Moore showed up big throughout his final season, including scoring 31 of his team’s 46 points against a state ranked, Taft. He also had multiple colleges attend his Beechcroft game in Columbus, including Cleveland State, Walsh, and Capital University.
His elite talent not only could be seen by the area’s spectators, but also by college scouts. Moore went on frequent visits throughout his high school career to division two and division three schools, including to Point Park, Quincy, Heidelberg, and Thomas Moore.
The results of his hard work was not only big time performances and college interest, but also being recognized with the honor of conference player of the year.
But, in the end, Moore chose to go the DII route and spend his freshman year in LaPorte County, Indiana. Kendall Moore had committed to the Purdue Northwest Pride.
Although it might seem Moore had a ton of options to choose from heading into college, he didn’t. “Recruiting was pretty tough for me. I was stuck . . . which didn’t help my anxiety . . . They always went with the other option.”
This brings up the low-profile problem in high school sports of negative mental health effects on players, stemming from balancing the work load of being a student, athlete, and other factors like maintaining a job or one’s at home life. Unfortunately, the majority of these athletes are afraid to seek the correct help.
The Purdue Northwest program hasn’t seen much success these recent years, going 32-83 over the span of the last four seasons, including a 2-26 season three years ago.
This recent season, with Moore tagging along, the Pride went 10-18, including a loss against Saginaw Valley State, 87-74. Saginaw was led by Trotwood-Madison alumni, Myles Belyeu, who punched in 32 points and 8 rebounds on just under 50% shooting.
The Pride are looking to turn the school around, as they haven’t had a winning season since becoming a D2 program in 2016. After the unfortunate passing of their former head coach, Matt Bush, they went young by hiring Coach Boomer Roberts for the 2018-2019 season.
Roberts’ resume already showed that he had the ability to turn programs in full 360’s, engineering the largest three-year turnaround at any level of college basketball from 2014 to 2017, bringing Trinity International University from five wins in 2014 to 30 in the 2016-2017 season.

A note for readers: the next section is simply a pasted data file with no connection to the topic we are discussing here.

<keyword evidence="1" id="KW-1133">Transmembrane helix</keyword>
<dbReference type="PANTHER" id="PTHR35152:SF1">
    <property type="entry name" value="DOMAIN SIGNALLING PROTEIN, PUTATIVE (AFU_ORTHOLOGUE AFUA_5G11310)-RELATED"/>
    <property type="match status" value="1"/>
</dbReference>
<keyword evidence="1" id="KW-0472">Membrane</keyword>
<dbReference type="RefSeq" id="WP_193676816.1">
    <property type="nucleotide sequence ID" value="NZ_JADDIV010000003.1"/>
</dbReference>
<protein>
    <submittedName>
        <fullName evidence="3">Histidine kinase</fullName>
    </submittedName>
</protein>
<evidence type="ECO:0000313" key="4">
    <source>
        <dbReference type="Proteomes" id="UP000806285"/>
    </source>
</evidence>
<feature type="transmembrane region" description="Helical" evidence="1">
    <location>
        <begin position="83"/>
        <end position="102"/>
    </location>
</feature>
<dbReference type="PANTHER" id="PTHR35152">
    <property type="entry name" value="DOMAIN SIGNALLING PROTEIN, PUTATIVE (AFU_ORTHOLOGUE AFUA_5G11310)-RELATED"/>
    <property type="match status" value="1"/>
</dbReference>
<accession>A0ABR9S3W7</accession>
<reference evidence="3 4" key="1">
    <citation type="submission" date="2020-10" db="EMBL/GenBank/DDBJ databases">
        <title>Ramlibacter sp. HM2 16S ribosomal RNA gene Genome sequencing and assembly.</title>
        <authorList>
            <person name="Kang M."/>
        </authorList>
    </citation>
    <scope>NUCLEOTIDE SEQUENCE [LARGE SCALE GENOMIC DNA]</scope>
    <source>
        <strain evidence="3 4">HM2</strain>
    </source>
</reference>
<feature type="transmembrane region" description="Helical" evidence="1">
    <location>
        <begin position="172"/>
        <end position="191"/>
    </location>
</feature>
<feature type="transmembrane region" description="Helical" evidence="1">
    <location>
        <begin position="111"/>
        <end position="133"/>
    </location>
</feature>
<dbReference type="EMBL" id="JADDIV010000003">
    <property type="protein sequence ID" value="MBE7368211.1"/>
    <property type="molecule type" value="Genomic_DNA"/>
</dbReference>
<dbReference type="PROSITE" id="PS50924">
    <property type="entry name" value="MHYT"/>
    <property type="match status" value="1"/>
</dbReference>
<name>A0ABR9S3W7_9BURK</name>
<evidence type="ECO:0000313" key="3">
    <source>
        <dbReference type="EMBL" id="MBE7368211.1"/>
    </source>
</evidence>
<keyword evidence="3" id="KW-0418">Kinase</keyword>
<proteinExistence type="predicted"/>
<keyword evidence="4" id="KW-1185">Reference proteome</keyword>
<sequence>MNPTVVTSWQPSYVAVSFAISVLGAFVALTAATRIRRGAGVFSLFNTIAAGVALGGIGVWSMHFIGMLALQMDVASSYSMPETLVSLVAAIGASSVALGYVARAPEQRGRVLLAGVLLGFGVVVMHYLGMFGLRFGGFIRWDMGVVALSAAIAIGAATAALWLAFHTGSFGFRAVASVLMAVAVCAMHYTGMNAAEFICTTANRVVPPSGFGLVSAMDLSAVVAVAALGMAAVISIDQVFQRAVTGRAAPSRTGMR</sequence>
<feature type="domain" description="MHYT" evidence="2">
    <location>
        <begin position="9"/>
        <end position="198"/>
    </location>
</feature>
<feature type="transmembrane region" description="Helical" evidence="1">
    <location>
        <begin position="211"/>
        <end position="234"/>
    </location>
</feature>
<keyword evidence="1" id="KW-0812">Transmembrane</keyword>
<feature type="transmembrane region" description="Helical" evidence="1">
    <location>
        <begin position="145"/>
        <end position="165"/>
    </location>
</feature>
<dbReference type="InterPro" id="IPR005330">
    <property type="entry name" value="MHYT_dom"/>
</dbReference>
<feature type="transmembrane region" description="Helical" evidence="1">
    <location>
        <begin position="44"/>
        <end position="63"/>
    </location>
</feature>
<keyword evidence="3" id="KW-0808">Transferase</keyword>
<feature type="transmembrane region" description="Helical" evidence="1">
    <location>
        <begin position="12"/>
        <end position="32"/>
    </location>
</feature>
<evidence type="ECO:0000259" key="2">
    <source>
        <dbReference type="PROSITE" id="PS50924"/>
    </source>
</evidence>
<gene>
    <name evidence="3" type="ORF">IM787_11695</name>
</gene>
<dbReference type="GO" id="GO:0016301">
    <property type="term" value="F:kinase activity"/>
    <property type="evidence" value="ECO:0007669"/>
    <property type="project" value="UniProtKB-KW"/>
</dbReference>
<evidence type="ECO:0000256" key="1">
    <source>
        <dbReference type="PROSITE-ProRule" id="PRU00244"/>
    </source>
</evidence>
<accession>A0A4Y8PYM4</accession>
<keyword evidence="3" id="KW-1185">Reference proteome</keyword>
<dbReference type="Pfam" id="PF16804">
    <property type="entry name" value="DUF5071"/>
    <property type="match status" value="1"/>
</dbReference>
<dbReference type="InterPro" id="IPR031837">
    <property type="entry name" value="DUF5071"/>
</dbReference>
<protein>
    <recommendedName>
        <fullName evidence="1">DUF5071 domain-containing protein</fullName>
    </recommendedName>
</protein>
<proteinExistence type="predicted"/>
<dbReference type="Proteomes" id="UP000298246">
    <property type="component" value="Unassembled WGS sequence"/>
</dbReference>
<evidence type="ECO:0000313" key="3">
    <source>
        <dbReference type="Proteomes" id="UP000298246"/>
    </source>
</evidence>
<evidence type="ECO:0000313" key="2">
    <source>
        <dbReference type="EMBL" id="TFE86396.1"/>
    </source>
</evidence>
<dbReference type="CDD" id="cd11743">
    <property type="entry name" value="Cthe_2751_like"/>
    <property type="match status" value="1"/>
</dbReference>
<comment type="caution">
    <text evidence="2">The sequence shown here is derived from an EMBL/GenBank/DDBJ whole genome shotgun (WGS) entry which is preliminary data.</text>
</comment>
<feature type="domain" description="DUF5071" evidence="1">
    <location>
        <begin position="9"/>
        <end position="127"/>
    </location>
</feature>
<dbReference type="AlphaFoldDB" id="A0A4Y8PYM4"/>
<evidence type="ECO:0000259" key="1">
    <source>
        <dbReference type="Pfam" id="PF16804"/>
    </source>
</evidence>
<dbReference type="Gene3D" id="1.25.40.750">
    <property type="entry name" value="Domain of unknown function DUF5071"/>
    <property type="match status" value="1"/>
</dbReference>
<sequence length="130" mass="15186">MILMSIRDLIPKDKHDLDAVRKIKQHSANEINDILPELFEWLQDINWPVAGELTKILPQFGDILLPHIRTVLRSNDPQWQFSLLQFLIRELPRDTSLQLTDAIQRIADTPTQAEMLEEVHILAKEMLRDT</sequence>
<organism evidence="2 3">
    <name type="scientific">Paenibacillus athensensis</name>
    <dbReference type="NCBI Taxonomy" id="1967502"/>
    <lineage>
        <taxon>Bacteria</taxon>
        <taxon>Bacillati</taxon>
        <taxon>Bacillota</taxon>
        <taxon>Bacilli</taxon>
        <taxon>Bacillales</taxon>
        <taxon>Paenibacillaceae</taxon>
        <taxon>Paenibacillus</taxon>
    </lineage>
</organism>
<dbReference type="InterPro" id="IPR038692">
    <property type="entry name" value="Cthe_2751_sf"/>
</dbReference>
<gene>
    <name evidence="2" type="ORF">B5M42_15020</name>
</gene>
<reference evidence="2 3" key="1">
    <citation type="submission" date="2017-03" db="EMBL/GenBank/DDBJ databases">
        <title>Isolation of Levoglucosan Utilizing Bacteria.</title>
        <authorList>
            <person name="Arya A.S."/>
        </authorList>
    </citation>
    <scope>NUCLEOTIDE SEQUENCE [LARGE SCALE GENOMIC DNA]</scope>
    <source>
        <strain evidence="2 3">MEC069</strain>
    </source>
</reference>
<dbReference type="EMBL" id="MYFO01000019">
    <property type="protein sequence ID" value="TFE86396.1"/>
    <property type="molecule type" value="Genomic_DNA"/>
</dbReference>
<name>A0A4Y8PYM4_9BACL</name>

You might think with Purdue’s losing record and attempting to find “their guys” with a rebuilding program, Moore would’ve seen the floor a frequent amount. But no, in his first season at Northwest, Moore unfortunately didn’t see the floor for a single second.
“I red-shirted this year . . . partially because I broke my ankle going into the school year. . . plus being a freshman with two juniors and a fifth year senior at the same position didn’t help.”
In result, the Dayton City League’s 2019 Player Of The Year is currently looking for a new home, by entering the transfer portal for his second season.
Recently this off-season, Moore worked out and participated in invite only open gyms with other Dayton natives who’re now playing at the collegiate level. Moore battled alongside and against some of the city’s best, including Trey Landers (Dayton | Wayne), P’hariz Watkins (Heidelberg | CJ), D’Mitrik Trice (Wisconsin | Wayne), & Andre Yates (Cleveland St | Dunbar).
The former Huber Heights Wayne stand out and James Madison guard, Deshon Parker, recently made the decision to transfer to Appalachian State in North Carolina. The division one prospect had this to say after seeing Kendall Moore in action this Summer . . .
“He’s a very quick and poised guard . . . can score and get others involved. You can tell he loves the game and wants to be great at it. Whichever school decides to take a chance on him . . . he will NOT disappoint! I believe he will find the right fit soon.”
Hopefully, we can see Moore make the jump from the division two, to the division one level for this upcoming season. Kendall Moore is listed as 6’0″ foot and 185lbs. He’s a red-shirt freshman withholding a 3.1 GPA. His contact information is listed below. Help Moore find a home . . .
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